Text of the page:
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Articles by Michael Duduit

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According to a British news report, the Royal Navy has discovered an innovative cost-cutting measure. In teaching recruits to fire guns at the HMS Cambridge training facility near Plymouth, live rounds are no longer used. Instead, sailors-in-training are given phony shells; they are to then load the fake shell, aim the gun, and exclaim, "Bang!"

As one might imagine, naval recruits consider it a joke, but a Royal Navy representative (presumably with a straight face) insisted that live firing was not necessary in training, given that real shells cost too much in comparison to the value received in firing them.

Actually, the HMS Cambridge is itself a bit of a phony. It is not a ship, but a ship-like structure built on dry land adjacent to the sea.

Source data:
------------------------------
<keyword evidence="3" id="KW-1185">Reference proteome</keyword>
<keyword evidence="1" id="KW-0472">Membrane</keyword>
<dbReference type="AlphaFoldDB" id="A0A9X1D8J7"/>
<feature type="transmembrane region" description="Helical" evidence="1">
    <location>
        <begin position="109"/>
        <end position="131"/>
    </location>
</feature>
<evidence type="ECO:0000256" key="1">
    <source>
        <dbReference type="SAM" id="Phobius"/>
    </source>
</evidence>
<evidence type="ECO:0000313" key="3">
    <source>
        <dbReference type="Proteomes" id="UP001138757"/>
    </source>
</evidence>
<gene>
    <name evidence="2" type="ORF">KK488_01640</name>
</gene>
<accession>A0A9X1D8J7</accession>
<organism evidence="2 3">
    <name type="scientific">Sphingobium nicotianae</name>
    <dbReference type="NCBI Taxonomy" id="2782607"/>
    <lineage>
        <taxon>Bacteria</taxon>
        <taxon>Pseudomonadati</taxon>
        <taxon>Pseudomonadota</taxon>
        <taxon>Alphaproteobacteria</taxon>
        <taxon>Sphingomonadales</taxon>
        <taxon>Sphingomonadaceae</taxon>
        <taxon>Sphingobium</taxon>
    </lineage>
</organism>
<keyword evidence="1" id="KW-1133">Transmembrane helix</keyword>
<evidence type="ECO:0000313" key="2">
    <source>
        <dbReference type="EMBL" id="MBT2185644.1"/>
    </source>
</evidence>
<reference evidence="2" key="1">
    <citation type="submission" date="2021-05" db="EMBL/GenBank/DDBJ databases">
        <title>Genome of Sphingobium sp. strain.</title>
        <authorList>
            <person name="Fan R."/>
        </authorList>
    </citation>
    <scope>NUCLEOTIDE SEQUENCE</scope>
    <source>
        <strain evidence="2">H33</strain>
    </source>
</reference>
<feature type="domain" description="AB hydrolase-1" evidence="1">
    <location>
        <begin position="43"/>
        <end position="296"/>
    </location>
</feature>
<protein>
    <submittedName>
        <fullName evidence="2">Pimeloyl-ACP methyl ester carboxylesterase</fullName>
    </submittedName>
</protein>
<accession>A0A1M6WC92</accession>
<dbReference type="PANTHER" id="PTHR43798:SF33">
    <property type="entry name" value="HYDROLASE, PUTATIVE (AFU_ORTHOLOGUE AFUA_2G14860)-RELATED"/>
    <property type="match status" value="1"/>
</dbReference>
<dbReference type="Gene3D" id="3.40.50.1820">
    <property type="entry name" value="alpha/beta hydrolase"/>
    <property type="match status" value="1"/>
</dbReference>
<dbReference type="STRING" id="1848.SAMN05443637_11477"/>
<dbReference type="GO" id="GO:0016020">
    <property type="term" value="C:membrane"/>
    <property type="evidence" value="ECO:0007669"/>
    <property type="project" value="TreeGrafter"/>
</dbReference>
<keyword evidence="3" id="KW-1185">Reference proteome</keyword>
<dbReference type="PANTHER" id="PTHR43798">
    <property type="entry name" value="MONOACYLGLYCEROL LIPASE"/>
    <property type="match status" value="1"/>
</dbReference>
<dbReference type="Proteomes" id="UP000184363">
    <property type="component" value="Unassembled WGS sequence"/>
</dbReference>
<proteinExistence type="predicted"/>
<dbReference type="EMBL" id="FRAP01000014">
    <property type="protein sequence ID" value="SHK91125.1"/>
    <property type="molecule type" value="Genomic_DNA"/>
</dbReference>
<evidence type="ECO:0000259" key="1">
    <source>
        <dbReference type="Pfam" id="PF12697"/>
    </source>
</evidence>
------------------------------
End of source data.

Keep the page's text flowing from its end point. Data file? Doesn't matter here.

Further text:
There is a great danger in the 21st century that Christian higher education may become the academic equivalent of the HMS Cambridge: a feeble imitation of what it purports to be, sending graduates into a secula...

Brother Bob delivered a masterpiece of homiletical eloquence. His studies had uncovered untold gems of biblical exegesis, myriad details of textual background, stirring quotations from Spurgeon and Shakespeare, and a gripping story to conclude the sermonic performance.

Bob was still wondering what size his "Preacher of the Year" plaque might be when it all came crashing down around the Sunday dinner table, as his 13-year old son asked, "So, Dad, what was that sermon supposed to be about?"

What is a sermon supposed to be about, anyway? To hear some messages, a listener would have to conclude that the purpose of a sermon is to fill the available space between the choir anthem and the invitation. There are few factors more likely to cause a sermon to "crash and burn" than the lack of a clear, concise purpose. Before a preacher steps into the pulpit, it is essential that he k...